I often wonder if the internet of today will ever be as ancient a place as the internet of my youth, some 10 or 20 years into the future—if I’ll look back on my Twitter feed, the various chat programs I use with my friends, and get the same pang of nostalgia I do now from hearing Windows XP boot up and the creaking door of a friend signing-on to AIM.
Given the nature of the internet today, I doubt it. Things are so permanent now. Data is sorted so neatly, documented so conveniently. I can copy and paste a URL and within seconds see what a website looked like a decade ago. People, places, and things are mere clicks away. Experiences are saved, stored, archived for later. Few things are as fleeting and long-lost as those late-night chats with internet friends on AIM and MSN Messenger. Emily is Away knows this, and captures it so bittersweetly.
Emily is Away is more than just an AIM simulator for nostalgia’s sake, though. It’s also an exploration of a friendship carried on mostly through instant messages, between two people who would’ve otherwise grown apart if not for this thing we call the internet. Your connection with Emily, or emerly35, is painful to watch and probably achingly familiar to anyone who has experienced growing distant with someone in this way, whether or not romance was involved.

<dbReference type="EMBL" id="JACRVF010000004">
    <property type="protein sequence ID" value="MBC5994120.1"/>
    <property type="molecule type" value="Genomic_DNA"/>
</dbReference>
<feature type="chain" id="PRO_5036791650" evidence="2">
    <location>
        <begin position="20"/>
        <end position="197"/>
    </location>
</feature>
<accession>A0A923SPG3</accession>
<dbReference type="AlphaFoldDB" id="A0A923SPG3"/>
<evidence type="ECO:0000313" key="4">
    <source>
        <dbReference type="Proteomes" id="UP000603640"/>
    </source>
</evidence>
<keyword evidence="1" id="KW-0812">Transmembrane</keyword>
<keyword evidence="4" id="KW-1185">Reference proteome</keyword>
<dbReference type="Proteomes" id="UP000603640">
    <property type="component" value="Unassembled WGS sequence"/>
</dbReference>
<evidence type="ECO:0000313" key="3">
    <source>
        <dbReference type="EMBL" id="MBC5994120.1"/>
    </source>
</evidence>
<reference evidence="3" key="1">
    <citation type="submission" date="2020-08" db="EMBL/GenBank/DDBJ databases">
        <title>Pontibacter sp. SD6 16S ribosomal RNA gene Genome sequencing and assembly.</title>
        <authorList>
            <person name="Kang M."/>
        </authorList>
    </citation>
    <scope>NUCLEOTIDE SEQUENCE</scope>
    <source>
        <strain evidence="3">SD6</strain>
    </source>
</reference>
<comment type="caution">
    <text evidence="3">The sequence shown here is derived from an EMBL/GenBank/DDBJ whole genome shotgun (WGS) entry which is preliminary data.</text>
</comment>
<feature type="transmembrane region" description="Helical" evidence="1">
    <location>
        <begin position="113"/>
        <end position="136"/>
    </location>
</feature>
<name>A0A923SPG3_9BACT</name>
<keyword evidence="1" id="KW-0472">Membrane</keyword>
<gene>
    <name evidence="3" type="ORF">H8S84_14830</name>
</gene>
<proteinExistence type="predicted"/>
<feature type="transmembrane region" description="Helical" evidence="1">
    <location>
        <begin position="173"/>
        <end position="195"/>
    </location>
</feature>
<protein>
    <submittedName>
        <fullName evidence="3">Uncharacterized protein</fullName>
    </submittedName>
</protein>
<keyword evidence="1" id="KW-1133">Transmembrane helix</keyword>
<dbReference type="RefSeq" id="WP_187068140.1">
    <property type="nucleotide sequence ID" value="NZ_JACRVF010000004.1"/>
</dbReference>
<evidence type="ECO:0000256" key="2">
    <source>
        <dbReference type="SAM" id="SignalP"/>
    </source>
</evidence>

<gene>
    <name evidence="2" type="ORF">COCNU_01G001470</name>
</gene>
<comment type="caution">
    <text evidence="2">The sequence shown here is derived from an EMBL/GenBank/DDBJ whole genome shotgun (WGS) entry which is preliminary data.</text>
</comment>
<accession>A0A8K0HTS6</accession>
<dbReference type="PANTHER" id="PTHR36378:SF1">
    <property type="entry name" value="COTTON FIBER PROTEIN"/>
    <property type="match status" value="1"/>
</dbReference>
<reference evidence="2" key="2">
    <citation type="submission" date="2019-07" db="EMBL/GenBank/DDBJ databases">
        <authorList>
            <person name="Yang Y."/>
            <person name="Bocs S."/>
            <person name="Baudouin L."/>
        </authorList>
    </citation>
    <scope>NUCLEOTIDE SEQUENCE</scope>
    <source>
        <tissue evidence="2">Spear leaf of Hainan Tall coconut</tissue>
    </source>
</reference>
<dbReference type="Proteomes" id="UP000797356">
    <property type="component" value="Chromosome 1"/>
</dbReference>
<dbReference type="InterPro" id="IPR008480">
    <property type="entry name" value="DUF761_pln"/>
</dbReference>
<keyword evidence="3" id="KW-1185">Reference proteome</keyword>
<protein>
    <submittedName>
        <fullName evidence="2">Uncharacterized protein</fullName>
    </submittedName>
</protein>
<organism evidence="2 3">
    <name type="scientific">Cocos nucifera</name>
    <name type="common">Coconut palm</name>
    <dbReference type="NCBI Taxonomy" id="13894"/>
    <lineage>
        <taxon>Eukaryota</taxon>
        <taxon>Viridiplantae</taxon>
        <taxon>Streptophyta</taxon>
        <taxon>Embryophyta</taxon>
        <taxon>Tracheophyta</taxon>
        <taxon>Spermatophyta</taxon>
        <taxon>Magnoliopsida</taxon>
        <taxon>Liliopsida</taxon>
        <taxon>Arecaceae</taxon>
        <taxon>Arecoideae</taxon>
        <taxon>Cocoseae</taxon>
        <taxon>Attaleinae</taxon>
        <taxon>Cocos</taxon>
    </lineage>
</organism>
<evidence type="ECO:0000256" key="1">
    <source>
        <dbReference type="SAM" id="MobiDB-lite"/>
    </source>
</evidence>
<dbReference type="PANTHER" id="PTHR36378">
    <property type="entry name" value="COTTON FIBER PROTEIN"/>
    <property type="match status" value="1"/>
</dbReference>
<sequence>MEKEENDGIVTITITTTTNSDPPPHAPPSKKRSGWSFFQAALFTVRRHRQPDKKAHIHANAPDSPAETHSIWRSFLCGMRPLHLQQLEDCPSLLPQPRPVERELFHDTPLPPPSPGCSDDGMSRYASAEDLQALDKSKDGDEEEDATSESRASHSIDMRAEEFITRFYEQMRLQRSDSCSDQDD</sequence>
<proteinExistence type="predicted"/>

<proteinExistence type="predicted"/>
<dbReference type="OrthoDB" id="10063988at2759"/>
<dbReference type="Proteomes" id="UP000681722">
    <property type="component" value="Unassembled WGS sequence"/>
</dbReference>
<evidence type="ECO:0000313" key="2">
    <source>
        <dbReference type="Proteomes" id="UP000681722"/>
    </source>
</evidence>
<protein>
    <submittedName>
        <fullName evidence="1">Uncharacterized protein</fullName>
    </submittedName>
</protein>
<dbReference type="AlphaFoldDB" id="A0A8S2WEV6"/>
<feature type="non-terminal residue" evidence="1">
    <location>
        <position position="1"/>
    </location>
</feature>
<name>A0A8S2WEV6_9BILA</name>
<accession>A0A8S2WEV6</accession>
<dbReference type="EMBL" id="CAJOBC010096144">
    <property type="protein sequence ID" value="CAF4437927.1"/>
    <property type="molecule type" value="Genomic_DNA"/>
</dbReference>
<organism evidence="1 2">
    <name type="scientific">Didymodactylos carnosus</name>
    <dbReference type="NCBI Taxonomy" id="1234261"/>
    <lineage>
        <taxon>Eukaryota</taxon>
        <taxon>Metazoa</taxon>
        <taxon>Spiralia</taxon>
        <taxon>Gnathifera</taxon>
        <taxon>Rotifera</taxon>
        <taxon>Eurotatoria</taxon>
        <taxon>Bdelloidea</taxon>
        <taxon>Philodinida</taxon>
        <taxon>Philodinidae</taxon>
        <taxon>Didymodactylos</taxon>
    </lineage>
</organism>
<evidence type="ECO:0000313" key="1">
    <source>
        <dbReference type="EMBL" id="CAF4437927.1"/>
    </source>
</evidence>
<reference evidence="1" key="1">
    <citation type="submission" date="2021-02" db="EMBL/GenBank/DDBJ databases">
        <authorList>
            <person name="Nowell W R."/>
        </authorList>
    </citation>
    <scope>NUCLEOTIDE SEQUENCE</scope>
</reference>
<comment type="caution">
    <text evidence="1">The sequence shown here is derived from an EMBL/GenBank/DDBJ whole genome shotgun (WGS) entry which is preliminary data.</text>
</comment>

To watch your lively conversations crumble over the years into awkward interrogations about relationships, to confusing rants and accusations, and finally, those terse, one-line responses that put the responsibility of saying goodbye all on you—it’s too real.
For anyone who did use AIM back in the day, the nostalgic element is there, but it comes naturally in the look, feel, and sound of the game. Nothing is forced. For those who can say they spent their teen years on AIM, the memories manifest more deeply too: from light-hearted things like reading away messages and setting your text and background color, to deeply and perhaps harmfully over-analyzing the lyrics in a friend’s profile, searching for a sign to explain the sudden tension between you two.
Emily is Away doesn’t try to sell itself solely on the nostalgia aspect, which is good. The real strength is how it captures all the awkwardness, tension, sadness, and hope of a doomed friendship in such short bursts of text spoken through an outdated, but dear, piece of software.
Pay what you want for Emily is Away on itch.io.